To those who fret that Bernal Heights has become too safe, too comfortable, too nice, too fetishized, and too bourgeois, we bring some fantastic news: According to a popular reality TV show, Bernal Heights is too ghetto!
Bravo network’s Million Dollar Listing San Francisco is a reality TV series about slick realtors hustling to sell high-value homes. It’s a Jersey Shore-style drama, only with less tawdry beach sex and more granite countertops. About a million Americans watch the show each week, and on Wednesday night’s episode, one of the more oily realtors was having a tough time selling a home in a “crap neighborhood” called Bernal Heights.
Our Bernalphile friends at CurbedSF explain what happened next:
This week’s episode of Million Dollar Listing San Francisco was the most entertaining of the series so far, but possibly only because it was so completely, utterly filled with plot lines that bear no resemblance to the real world. Unlike last week’s show, there were plenty of new houses to gawk at this time around, and the realtors themselves seemed to fade into the background a bit. The best story line of all was one in which Bernal Heights—the same Bernal named the hottest neighborhood in the whole country by Redfin last year, the Bernal where houses are snatched from the market for hundreds of thousands over asking in mere days—was made out to be a quasi-ghetto where buyers were so turned off that they didn’t even bother to show up for open houses.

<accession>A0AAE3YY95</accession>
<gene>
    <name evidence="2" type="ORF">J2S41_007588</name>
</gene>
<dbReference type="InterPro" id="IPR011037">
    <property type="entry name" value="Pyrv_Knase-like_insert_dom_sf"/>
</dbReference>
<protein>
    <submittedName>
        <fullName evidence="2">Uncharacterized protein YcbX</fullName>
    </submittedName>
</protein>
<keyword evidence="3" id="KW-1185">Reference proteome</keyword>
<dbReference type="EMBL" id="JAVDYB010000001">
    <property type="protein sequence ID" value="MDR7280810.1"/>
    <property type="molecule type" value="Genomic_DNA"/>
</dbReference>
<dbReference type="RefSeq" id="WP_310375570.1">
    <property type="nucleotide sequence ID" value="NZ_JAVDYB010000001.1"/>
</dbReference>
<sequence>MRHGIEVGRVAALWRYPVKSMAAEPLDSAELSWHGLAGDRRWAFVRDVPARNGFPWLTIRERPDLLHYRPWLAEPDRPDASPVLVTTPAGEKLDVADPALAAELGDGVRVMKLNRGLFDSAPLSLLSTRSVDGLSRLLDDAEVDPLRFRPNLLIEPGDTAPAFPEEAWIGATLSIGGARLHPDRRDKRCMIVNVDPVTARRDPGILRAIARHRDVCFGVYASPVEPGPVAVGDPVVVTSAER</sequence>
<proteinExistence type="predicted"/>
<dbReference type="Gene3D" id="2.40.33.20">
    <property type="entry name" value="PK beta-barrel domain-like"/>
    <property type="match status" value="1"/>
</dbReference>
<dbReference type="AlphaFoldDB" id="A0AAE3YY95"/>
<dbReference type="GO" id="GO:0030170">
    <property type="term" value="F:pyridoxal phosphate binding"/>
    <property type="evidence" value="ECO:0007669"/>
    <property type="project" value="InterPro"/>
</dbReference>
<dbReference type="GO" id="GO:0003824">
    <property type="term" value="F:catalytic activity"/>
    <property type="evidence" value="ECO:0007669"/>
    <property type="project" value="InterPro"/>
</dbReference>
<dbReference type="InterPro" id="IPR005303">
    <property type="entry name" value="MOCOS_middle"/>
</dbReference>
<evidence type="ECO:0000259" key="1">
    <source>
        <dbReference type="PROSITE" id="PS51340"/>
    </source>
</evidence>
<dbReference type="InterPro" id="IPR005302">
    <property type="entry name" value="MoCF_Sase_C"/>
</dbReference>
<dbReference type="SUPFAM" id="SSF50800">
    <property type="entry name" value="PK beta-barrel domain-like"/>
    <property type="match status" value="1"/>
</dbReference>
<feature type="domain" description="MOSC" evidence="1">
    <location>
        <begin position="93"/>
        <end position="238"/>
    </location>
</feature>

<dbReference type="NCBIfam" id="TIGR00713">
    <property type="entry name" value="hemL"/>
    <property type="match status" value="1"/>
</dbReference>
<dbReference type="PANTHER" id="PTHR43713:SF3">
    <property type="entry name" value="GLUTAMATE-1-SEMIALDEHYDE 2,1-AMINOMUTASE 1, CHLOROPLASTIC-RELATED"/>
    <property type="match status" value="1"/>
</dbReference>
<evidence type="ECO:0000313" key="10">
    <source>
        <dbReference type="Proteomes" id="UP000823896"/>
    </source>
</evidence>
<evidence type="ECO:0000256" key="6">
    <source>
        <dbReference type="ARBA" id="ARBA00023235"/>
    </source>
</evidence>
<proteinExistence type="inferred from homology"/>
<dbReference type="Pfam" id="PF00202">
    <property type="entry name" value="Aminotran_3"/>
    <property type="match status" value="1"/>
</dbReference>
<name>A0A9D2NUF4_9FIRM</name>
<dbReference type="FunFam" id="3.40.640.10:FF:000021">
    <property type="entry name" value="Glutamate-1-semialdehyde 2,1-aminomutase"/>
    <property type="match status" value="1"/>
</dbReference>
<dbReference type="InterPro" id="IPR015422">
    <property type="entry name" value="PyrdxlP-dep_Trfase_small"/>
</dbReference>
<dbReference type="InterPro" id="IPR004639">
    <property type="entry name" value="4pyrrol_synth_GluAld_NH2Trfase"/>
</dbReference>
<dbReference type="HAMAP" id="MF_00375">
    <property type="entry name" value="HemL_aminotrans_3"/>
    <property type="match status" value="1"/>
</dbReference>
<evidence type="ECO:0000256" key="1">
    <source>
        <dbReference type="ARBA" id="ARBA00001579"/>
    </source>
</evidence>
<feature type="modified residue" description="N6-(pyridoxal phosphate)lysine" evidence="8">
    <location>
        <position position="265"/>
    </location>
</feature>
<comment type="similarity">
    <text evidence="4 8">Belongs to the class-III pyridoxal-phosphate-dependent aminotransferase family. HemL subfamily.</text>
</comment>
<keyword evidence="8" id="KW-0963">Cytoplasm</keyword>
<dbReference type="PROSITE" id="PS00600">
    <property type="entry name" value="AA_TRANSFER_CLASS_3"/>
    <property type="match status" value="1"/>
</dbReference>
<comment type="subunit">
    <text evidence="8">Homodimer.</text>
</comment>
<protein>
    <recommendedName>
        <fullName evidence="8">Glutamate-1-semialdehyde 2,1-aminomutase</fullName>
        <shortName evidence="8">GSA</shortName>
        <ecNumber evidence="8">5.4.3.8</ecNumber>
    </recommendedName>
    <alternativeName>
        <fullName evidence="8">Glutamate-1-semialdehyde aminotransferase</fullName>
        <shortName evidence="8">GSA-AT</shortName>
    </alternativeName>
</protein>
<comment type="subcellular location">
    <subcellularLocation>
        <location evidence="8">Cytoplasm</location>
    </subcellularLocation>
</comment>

The Bernal plot line kicks off when Andrew gets a listing at 535 Gates Street. It’s a classic Bernal flip, and developer Anders Kang has spent $500,000 renovating the property. He wants $2 million, but Andrew talks him down to listing for $1.8 million. “This is not Pacific Heights,” he explains. “This is Bernal Heights, meaning this is going to be a challenge.” Is he living in the 1990s or something? His only challenge should be how to fit prospective buyers into the place for an open house.
Andrew sets up several private showings, only to be blown off by nearly all of the buyers. “Hey Andrew, couldn’t find a buyer for Bernal Heights,” one agent texts. “Let me know if you have something in Noe Valley.” We concede that there are some less-than-ideal things about the property’s location. It sits on the south side of Bernal, which is less sought after than the north side. Neighbors have chickens and curtains for windows, and an adjacent house is covered in peeling paint. “We’ve got a great house in a crap neighborhood,” Andrew explains to a colleague. “What have you seen there?” she asks. “A couple of drug deals?” he answers flippantly. Enough already! This is Bernal! And the house is two blocks from the heart of Cortland Avenue and about a five-minute walk to Holly Park.
There’s a whole bit where Andrew realizes that maybe there are some local tech shuttle stops but cannot find any. Then, the segment wraps up with Justin appearing at Andrew’s open house to say that he couldn’t bring any of his tech buyers over because the listing is on the wrong side of Bernal. By this point, we were laughing so hard at the depiction of Bernal as a wasteland that we didn’t even catch whatever the drama between Andrew and Justin was.
And it gets even better: Some people on Twitter confirm that it sucks here!
Others say Bernal is just rough around the edges:
Some believe the fundamentals don’t make any sense:
While other are just plain cynical:
Still, all in all, this might well be the best thing to happen to Bernal’s street cred since that Bigfoot sighting in 2012.
It’s official: We’re rough. We’re edgy. We’re out of the way. Techies think we are squalid. This week, a million Americans learned that respectable, high-achieving people want nothing whatsoever to do with Bernal Heights. Which, of course, can only mean…
WE ARE FUCKING COOL AGAIN!
PHOTO: Top, 535 Gates via SFMLS